Grant Me Chastity and Continence, But Not Yet

There is a man in the rafters.

There is a man in the rafters.

He is inching his way across a wooden joist, ten feet beneath a roof of corrugated metal and fifteen feet above a potential disaster. From below, he looks foreshortened and strange—large feet dangling, spindly arms clutching the beam, and, far above, a tiny head grimacing in concentration. He is focused on his task. We do not know what his task is.

“I can’t watch this.”

The crowd disperses beneath him. No one wants to watch the fall, but it doesn’t feel appropriate to look away either. He is sitting up now. A smile spreads across his face as he notices his audience. He waves.

I realize I am yelling at him to get down. There is a chorus of us now, disturbed by his stunt, frustrated but powerless, selfishly wishing we could keep dancing. We are angry hundreds and we are loud. For the first time tonight, the music has vocals; in spite of myself, I am grateful for the voices that break up the DJ’s monotony.

Yet before we know it, the man is inching back—suspiciously more lithely than he did in his advance—and, grabbing onto a cement column, he swings to the floor. He is swept back into the anonymity of the mob that is more than happy to reclaim him on firm ground. We are glad to forget the man on the rafters, and how he made us afraid.

We don’t crave a good story as much as we used to.

That’s why, two hours later, we are huddled in The Diner, knees awkwardly pressed together under a tiny banquette table. A few years ago, we would have been ashamed to leave a warehouse party in favor of fries; tonight, it strikes us as audaciously hilarious.

Our younger selves are scowling. Swapping a DJ for a diner doesn’t make for an impressive story. Everyone else is probably having a way cooler New Year. You’re embarrassing me.

We snicker into our scarves, happy to have escaped the cold and high school anxieties. We are content to watch the night happen. Outside, the wind transforms snow banks into whirling, seductive figures that crowd and beg at the windows. We don’t let them in.

“I wish I could have...a memory.”

The words escape him before he knows what he means. It’s a ridiculous thing for him to say, but because it is so late—almost early, really—we let it slide. As I try to decipher his words, for no particular reason, I decide that I would like to hold on to this memory.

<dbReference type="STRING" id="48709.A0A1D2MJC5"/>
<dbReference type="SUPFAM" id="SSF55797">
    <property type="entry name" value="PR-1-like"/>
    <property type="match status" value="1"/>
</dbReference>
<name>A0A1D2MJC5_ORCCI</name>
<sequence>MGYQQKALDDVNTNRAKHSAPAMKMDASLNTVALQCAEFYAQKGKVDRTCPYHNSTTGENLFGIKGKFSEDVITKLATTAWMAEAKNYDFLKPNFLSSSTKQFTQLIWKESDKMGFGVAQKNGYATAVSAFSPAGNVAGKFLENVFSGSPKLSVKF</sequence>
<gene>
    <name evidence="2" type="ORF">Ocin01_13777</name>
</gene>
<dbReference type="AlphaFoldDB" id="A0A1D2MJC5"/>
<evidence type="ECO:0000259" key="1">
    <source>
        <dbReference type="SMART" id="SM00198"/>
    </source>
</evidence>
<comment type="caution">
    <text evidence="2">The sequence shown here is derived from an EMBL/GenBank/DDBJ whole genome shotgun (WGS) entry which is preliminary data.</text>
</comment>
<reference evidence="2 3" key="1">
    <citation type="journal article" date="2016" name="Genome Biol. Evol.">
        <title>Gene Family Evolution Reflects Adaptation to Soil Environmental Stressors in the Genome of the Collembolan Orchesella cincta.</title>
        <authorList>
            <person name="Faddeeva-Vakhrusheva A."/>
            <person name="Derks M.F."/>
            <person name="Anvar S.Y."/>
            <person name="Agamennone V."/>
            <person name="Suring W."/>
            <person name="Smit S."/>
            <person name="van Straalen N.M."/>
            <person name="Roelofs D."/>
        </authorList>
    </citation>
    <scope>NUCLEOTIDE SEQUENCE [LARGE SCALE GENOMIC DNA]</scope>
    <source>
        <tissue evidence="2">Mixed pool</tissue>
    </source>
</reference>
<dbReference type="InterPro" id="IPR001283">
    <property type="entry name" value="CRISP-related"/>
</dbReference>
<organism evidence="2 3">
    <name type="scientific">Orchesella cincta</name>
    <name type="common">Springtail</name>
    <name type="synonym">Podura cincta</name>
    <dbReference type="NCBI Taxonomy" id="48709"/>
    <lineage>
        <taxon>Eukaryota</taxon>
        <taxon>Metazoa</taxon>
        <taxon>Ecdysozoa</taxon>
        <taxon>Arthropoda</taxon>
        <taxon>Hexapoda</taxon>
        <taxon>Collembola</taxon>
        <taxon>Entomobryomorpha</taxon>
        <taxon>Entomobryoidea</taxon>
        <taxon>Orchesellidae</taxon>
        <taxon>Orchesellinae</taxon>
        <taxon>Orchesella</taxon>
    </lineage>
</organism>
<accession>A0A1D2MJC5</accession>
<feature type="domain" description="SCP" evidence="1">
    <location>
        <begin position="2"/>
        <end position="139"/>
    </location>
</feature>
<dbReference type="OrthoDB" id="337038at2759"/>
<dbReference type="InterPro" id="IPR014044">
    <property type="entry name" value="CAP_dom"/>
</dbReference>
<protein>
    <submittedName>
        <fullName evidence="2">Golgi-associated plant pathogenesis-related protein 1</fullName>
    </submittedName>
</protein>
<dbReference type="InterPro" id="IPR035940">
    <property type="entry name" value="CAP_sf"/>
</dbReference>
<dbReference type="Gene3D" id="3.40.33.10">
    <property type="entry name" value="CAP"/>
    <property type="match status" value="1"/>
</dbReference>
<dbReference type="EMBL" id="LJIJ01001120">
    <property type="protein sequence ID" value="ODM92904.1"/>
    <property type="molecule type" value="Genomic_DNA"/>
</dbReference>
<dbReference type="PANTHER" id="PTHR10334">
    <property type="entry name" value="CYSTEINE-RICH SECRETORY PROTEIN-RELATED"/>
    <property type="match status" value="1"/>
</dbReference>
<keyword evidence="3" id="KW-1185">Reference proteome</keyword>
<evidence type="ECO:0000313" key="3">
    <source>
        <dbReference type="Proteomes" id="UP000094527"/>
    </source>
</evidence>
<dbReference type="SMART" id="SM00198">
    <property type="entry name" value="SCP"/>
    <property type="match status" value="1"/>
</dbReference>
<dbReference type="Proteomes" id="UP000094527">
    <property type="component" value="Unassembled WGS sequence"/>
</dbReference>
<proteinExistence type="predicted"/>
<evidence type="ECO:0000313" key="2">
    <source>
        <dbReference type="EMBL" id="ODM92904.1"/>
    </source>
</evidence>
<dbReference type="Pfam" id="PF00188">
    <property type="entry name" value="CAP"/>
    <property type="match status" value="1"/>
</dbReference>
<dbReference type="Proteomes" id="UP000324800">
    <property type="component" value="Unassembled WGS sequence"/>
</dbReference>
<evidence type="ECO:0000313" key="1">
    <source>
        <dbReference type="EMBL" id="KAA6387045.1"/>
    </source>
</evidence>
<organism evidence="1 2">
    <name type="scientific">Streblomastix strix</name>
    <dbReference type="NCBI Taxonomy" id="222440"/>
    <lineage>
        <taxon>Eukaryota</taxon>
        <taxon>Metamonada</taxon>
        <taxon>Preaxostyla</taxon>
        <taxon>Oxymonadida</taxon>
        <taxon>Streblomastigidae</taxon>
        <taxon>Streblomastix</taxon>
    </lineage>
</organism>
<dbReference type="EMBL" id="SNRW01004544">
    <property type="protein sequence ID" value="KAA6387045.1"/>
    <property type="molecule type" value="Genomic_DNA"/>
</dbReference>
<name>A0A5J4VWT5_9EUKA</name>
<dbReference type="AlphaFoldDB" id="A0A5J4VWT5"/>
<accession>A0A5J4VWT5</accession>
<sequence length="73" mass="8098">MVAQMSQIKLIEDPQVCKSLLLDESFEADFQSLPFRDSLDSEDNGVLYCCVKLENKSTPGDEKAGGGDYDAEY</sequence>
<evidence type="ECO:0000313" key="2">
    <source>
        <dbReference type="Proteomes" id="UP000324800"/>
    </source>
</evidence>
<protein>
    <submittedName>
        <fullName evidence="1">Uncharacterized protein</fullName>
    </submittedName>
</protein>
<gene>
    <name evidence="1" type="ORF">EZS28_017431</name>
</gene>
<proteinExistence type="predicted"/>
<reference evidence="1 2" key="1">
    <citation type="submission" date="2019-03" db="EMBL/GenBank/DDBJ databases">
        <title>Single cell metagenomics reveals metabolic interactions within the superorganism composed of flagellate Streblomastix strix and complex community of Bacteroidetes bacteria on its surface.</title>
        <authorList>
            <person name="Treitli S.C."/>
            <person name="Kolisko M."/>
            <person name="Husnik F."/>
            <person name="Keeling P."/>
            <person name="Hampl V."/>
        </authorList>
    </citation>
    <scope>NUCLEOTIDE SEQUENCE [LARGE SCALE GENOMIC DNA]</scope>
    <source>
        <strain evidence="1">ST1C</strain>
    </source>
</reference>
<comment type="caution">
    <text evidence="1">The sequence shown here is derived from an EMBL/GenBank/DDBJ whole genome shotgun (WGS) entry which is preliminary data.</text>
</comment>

I want to believe that I can make this night meaningful by choice.

I’ve read more than my share of articles written on twentysomethings—the latest of which seem to be motivated by Lena Dunham. Reading so many writers who look back on the sacred and formative mistakes of early adulthood feels a bit like cheating. I don’t want to be influenced by their mistakes. That said, I still can’t help but see glimmers of their missteps in my day-to-day life.

All this makes me feel awfully grounded. Like the only remedy is in the rafters.

When I think about the perspective that I lack, I want to be the man sitting on his beam and waving; I wonder what he saw. I want to know what the twentysomethings look like, and if we would seem convincingly confused and inspired for HBO.

I don’t know if our own mistakes are very cinematic. Maybe we shouldn’t have chosen the diner over the party.

But mostly I wonder if perspective from above would show me what will be worth telling. It’s not so much the story that I am looking for, but the memory that it will become. I wish I could have this memory now—where the fact that I hated the music, and that when he fumbled across the beams I turned away, both become trivial; the sole fact that we were twentysomethings will be enough. I think a little distance will make this story much more exciting than it really was.

When I eventually tell this story, I wonder what I will say.